Wednesday, July 6, 2011

Webb Phillips Talks To Animals

I was just listening to “Dreams Never End” by New Order on the balcony, and I noticed a bird chirping away in the background. Suddenly, I realized that he was singing along in harmony, copying the rhythmic and melodic structure of the oft-repeated guitar line that forms the heart of the song. He did this just for one measure before returning to his species-typical calls. Admittedly, it was a one-sided conversation, since the prerecorded music never changed in response to the bird.

I immediately searched youtube for “birdsong” in order to attempt to communicate. He made a call. I played the video. He trailed off. Then I heard him start up again, more excited than before, so I paused the video to listen. Eventually he trailed off again, so I hit spacebar again to resume playback. After a few minutes, I became more able to sense when he was about to end a turn, and pause playback at the exact moment that he began his response. Instantaneous turn-taking often occurs in human communication.

Next I played the youtube video “R2D2 noises” for the songbird. He went wild and began to call back with increasing loudness and complexity until he became distracted or fatigued or offended by me not giving him his turn, and then he flew away. Belle & Sebastian’s “(My Girl’s Got) Miraculous Technique” seems to interest and excite him as well.

I contend that these methods will better lead to human understanding of avian communication than raising a bird in isolation and captivity and then training him to say, in English you stupid fucking bird!!, how many green squares there are on a tray, after which is receives a cracker. Birds love to communicate, and don't need human training or the saltine incentive if we just approach the problem with a little respect and humility for our fellow creatures. Having studied monkey behavior for seven years, it seems to me that the current scientific approach to animal communication is closer to this:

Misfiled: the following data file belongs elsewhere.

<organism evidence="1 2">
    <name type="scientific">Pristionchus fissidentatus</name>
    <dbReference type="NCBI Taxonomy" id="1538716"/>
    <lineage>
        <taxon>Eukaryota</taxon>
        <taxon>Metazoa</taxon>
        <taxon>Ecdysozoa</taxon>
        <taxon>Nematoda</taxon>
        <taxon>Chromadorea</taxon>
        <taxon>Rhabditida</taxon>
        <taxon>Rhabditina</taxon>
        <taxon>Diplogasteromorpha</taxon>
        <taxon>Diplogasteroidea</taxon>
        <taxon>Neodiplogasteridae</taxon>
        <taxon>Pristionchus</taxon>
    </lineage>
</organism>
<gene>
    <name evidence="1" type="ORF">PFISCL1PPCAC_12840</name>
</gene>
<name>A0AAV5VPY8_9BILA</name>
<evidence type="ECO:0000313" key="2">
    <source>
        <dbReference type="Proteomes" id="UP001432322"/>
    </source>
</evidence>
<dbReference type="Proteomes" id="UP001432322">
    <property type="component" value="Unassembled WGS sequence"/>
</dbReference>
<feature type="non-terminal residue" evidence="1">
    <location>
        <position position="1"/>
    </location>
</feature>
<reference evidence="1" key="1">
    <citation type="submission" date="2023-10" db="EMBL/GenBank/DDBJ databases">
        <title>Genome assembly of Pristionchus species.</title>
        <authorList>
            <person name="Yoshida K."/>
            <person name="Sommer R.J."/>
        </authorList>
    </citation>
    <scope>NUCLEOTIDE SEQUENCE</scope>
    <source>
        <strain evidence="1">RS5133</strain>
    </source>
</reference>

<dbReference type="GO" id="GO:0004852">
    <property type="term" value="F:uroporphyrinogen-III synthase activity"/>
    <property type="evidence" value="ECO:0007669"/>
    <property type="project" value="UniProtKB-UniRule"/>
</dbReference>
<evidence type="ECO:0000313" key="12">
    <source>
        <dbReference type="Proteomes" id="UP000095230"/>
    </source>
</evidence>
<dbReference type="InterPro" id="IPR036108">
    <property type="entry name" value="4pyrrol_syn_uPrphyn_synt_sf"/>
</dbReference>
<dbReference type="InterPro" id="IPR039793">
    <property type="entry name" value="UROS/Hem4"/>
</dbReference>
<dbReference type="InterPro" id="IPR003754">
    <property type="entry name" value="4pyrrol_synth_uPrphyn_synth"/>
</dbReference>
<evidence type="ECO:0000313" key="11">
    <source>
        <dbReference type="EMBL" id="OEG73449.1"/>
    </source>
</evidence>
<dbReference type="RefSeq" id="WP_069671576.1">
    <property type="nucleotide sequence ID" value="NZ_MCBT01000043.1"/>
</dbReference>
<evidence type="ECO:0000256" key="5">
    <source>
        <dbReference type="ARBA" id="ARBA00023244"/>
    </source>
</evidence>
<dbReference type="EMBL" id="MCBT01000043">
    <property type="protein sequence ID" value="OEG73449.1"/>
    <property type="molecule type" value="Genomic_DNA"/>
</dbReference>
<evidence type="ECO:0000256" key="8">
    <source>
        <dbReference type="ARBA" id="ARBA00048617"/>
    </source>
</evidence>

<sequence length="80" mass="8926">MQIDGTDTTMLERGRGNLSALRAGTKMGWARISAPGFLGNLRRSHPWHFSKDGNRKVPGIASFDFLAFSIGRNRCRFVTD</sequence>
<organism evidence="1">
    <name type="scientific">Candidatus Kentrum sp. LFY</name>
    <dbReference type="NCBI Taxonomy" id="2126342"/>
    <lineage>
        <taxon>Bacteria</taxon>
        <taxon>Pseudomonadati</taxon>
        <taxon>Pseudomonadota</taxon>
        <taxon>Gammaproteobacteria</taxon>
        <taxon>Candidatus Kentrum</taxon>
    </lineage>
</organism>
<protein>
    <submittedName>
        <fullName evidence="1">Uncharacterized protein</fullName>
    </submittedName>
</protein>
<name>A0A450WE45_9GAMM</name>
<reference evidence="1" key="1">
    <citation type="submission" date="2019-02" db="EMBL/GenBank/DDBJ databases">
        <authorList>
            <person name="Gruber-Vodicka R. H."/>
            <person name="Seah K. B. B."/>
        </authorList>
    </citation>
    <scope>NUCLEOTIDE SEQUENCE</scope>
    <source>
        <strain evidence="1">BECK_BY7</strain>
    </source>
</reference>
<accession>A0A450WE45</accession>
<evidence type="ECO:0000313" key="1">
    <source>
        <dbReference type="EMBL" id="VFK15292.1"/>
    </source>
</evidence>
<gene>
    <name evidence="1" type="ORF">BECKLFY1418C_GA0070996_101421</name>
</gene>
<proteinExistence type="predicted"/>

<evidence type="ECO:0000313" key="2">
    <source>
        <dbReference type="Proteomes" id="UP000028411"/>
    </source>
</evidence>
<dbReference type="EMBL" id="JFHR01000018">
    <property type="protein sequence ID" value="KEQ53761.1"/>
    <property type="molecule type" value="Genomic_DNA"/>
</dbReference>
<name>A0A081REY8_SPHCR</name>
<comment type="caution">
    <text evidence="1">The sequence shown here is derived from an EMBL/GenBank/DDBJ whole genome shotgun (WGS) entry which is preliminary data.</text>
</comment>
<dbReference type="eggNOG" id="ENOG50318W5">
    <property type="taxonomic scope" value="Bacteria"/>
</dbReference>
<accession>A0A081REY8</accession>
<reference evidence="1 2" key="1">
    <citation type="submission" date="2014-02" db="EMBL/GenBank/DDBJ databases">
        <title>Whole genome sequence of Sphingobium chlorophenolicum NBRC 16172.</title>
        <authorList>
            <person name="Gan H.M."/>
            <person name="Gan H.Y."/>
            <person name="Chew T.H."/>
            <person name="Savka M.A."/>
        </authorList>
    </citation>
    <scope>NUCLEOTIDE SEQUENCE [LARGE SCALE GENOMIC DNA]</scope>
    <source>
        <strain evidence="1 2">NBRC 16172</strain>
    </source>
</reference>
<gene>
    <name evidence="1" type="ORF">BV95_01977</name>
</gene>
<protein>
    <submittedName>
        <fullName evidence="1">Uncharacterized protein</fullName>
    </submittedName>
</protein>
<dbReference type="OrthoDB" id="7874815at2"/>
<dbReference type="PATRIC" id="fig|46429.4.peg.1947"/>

Kitten Paws at Frostie The Cockatoo Dancing Onscreen

Than to this:

Frostie Dances With Owner

Ok, so he rushes during the crescendos, but then again, who doesn't?



lilmag said...

Bird vs. R2D2 is really interesting! Actually, it was a bird version of the Turing test ("Turkey test?") that R2D2 seemed to pass :)

webb said...

Hahaha. Turkey test.

little river said...

Didn't that monitor get ruined by that cat? Aside from that, I wonder if the birds who mimic speech have any idea what they are saying at all. There was some evidence of that with the grey parrot who died, but other performances seem to all be just copying sounds with cues for rewards, which is maybe all we humans do on some level. We do amuse ourselves and each other, however.

little river said...

I do find rock music much more animalistic than many other types. Is there any (bird) response to classical? Wind over strings?

Britta Phillips said...

I love this ❤️